13

I have an ASP.NET MVC 5 app that authenticates against Azure Active Directory. I wanted to enable SSL on it across the app. and hence leveraged global filters as follows:

public class FilterConfig
{
    /// <summary>
    /// Registers the global filters.
    /// </summary>
    /// <param name="filters">The filters.</param>
    public static void RegisterGlobalFilters(GlobalFilterCollection filters)
    {
        filters.Add(new RequireHttpsAttribute());
    }
}

After this I also set 'Enable SSL' in the project's properties to true. This gave me the following SSL URL -> https://localhost:34567. I updated the project to have this in its IIS Express path under the 'Web Tab' under Servers in 'Project URL'. However on running the site I run in to the following error:

IDX10311: RequireNonce is 'true' (default) but validationContext.Nonce is null. A nonce cannot be validated. If you don't need to check the nonce, set OpenIdConnectProtocolValidator.RequireNonce to 'false'.

I have auth. enabled on the site. I use Azure Active directory.

The security code is as follows:

app.UseOpenIdConnectAuthentication(
            new OpenIdConnectAuthenticationOptions
            {
                ClientId = clientId,
                Authority = authority,
                PostLogoutRedirectUri = postLogoutRedirectUri                    
            });

        app.UseWindowsAzureActiveDirectoryBearerAuthentication(
            new WindowsAzureActiveDirectoryBearerAuthenticationOptions
            {
                Audience = audience,
                Tenant = tenant,      
            });

The auth. values are being read from the web.config and are as follows:

<add key="ida:ClientId" value="<some_guid>" />
<add key="ida:Audience" value="https://localhost:34567/" />
<add key="ida:AADInstance" value="https://login.windows.net/{0}" />
<add key="ida:Tenant" value="microsoft.onmicrosoft.com" />
<add key="ida:PostLogoutRedirectUri" value="https://localhost:34567/" />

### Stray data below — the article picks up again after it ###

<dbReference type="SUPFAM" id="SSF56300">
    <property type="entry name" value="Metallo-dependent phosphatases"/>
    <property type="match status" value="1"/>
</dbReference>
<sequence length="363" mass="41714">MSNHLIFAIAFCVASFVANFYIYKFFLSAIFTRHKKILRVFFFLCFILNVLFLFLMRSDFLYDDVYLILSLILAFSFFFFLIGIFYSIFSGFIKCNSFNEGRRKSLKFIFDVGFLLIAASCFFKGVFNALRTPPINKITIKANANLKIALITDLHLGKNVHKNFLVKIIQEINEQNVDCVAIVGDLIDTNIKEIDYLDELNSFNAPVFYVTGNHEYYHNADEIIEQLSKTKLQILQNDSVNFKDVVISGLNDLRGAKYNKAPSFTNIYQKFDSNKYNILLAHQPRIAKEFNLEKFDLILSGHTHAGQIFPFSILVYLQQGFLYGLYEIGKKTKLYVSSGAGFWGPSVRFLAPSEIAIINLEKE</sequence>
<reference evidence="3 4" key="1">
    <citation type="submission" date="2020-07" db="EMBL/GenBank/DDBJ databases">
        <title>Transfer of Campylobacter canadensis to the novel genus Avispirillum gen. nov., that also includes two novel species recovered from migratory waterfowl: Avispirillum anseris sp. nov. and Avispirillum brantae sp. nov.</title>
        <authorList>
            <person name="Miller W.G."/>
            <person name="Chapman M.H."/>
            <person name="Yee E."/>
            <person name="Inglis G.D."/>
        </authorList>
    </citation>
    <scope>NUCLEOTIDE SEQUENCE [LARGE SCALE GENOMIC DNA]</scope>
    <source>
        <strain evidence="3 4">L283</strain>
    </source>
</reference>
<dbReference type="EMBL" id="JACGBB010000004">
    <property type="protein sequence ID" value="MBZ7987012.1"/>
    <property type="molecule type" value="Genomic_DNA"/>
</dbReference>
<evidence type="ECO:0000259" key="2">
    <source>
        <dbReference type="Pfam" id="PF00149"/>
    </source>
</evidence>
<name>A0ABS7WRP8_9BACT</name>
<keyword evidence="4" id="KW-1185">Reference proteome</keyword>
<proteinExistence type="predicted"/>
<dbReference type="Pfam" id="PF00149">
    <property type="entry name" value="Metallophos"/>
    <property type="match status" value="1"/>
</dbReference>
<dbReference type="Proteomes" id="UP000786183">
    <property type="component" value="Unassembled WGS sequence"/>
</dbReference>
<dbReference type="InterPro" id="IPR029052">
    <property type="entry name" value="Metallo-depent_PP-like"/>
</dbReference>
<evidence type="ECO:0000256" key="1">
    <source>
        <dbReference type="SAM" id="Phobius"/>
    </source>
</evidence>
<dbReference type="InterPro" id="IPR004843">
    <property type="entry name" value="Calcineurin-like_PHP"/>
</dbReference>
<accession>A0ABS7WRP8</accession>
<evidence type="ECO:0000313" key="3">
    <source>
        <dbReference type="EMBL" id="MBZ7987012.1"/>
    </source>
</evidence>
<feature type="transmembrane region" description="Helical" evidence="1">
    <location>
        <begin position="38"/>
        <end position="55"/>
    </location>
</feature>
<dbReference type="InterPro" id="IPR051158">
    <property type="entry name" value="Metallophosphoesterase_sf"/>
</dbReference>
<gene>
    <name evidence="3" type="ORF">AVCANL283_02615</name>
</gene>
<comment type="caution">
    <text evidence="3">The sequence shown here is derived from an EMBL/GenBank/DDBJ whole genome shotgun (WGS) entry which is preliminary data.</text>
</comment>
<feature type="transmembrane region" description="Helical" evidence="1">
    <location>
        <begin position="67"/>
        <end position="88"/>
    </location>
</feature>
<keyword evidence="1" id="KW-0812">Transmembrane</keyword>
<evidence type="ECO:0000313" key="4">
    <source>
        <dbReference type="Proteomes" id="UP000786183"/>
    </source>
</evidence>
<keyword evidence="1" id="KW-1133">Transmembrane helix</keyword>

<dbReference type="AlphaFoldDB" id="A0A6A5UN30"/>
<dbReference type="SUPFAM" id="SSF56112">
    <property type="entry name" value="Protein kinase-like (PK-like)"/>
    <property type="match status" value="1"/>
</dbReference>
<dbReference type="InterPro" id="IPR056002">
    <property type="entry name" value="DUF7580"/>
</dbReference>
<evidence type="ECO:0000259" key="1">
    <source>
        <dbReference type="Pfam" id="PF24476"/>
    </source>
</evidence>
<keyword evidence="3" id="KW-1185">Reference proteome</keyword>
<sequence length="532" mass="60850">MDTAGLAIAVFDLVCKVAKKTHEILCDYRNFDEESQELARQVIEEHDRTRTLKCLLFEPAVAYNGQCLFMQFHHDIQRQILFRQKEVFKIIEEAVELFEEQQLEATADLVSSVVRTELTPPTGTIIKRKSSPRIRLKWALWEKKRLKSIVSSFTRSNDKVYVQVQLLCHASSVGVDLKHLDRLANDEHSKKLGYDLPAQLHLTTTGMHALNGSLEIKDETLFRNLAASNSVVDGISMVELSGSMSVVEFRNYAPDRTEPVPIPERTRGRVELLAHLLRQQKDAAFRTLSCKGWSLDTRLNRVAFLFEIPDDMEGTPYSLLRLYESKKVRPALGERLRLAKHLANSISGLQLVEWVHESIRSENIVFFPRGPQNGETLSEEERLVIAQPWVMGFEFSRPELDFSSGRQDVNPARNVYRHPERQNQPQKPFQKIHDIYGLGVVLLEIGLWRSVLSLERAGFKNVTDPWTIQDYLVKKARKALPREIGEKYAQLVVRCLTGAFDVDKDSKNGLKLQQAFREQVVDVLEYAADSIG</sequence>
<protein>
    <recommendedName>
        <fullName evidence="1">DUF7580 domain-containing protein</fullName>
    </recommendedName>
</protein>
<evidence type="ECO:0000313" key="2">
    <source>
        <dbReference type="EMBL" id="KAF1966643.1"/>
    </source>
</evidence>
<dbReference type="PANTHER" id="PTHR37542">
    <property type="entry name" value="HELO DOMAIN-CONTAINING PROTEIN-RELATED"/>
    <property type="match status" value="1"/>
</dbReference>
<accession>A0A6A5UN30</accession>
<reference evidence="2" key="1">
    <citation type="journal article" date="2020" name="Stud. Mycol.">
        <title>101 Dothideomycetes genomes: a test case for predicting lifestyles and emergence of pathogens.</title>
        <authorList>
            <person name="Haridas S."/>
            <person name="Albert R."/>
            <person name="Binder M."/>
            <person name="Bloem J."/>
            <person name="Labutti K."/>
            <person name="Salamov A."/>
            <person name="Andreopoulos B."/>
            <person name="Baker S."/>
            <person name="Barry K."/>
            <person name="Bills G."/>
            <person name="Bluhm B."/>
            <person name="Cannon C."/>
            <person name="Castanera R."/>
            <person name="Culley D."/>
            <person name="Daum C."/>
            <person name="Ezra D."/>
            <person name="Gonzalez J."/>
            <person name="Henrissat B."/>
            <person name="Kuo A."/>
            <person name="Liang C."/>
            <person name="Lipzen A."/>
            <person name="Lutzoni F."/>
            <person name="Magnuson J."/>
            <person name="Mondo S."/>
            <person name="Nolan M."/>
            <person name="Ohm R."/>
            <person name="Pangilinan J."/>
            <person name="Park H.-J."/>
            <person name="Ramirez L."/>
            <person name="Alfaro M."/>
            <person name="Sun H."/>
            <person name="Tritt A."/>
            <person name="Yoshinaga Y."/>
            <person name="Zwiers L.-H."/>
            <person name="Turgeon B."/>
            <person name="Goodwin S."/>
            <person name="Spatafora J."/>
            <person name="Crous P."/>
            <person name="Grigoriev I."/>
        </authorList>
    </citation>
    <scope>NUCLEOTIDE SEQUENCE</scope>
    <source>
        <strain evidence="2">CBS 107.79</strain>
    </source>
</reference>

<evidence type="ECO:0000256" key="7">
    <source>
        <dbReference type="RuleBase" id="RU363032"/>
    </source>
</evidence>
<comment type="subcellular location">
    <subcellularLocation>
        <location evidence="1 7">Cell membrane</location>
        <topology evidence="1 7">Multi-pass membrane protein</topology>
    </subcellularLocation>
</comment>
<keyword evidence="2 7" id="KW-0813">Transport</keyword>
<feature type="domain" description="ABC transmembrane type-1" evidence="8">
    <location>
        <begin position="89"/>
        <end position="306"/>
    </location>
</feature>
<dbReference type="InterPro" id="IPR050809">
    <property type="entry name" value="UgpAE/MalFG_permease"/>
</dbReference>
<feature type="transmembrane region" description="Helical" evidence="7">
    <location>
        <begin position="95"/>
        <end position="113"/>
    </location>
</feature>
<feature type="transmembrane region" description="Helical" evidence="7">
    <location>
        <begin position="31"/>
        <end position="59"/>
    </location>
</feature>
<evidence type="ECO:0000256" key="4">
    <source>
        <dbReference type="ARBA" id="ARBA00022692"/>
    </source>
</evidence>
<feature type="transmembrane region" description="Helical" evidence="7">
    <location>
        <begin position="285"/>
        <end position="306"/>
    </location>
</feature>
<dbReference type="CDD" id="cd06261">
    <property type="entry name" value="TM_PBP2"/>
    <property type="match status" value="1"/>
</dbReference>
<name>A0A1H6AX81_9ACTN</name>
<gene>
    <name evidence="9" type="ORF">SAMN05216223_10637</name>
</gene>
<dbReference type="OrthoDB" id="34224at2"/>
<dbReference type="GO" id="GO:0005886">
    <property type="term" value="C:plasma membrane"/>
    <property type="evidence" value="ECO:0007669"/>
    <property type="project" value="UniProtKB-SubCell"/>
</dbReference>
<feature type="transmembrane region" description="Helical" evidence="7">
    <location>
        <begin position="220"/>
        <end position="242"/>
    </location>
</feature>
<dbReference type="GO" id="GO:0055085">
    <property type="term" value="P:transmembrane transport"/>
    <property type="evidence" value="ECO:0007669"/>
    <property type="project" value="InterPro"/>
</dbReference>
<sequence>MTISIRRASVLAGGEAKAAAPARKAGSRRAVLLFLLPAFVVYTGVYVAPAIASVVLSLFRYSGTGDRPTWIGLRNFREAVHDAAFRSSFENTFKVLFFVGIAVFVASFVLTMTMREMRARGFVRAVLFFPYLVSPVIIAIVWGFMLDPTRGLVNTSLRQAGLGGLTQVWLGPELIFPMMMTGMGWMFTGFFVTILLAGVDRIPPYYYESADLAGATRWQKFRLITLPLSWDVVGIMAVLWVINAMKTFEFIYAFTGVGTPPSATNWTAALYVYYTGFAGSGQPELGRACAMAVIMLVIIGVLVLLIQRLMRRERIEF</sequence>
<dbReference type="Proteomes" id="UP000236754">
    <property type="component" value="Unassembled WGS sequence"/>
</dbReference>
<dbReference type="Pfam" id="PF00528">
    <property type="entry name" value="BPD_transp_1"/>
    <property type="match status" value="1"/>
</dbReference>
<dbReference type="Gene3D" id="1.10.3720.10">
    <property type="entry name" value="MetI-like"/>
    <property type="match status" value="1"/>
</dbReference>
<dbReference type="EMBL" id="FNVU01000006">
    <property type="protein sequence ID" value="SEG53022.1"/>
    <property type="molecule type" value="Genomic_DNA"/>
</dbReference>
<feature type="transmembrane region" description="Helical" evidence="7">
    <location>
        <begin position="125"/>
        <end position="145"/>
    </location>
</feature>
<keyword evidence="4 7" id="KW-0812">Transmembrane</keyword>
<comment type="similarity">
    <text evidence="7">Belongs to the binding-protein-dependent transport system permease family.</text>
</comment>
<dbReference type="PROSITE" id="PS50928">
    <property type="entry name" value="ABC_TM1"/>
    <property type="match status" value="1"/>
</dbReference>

I tried setting RequireNonce to false as directed in the error message as follows:

ProtocolValidator = new OpenIdConnectProtocolValidator
                {
                    RequireNonce = false
                }

But this just resulted in an invalid request error.

Could someone help me understand what the problem is here? Everything worked great until SSL was enabled.

  • 1
    Think I figured this out. The app. details in Azure AD are hardwired to depend on the original HTTP endpoint. Will update this once I have validated my theory. – Sudeep Unnikrishnan Apr 7 '15 at 23:35
  • I am getting this too... – Prisoner ZERO Oct 25 '15 at 21:57
  • Please, did you manage to fix this bug? I'm in the same situation. – Mastenka Nov 15 '16 at 13:24
16

You can ignore exceptions if the error message starts with OICE_20004 or contains IDX10311. Note: do it on your own risk.

Notifications = new OpenIdConnectAuthenticationNotifications()
{
    RedirectToIdentityProvider = (context) =>
    {
        // Ensure the URI is picked up dynamically from the request;
        string appBaseUrl = context.Request.Scheme + "://" + context.Request.Host + context.Request.PathBase + context.Request.Uri.PathAndQuery;
        context.ProtocolMessage.RedirectUri = context.Request.Scheme + "://" + context.Request.Host + context.Request.PathBase + context.Request.Uri.PathAndQuery;
        context.ProtocolMessage.PostLogoutRedirectUri = appBaseUrl;
        return Task.FromResult(0);
    },
    AuthenticationFailed = (context) =>
    {
        if (context.Exception.Message.StartsWith("OICE_20004") || context.Exception.Message.Contains("IDX10311"))
        {
            context.SkipToNextMiddleware();
            return Task.FromResult(0);
        }
        return Task.FromResult(0);
    },
}
  • 4
    Could you please add some more description to the solution you provide? – abarisone Apr 11 '15 at 16:04
  • 2
    Worked for me, in scenario: user uses browser back button to navigate to SSO authentication page. – andrew.fox Feb 11 '16 at 10:11
  • can you add some description to it. – shyam_ Aug 5 '16 at 20:35
  • 1
    I think it would be best to check context.OwinContext.Authentication.User.Identity.IsAuthenticated before skipping to the next middleware. – jonmeyer Sep 30 '17 at 15:11
8

From the Azure management portal, check that your application under the corresponding active directory has the same Sign On URL and reply URL.

If they are not same, you will get this error.

This happens when you enable SSL because it changes only the sign on URL to the HTTPS URL while the reply URL remains the same HTTP URL.

Edit: Read on if you want to know exactly why this is happening,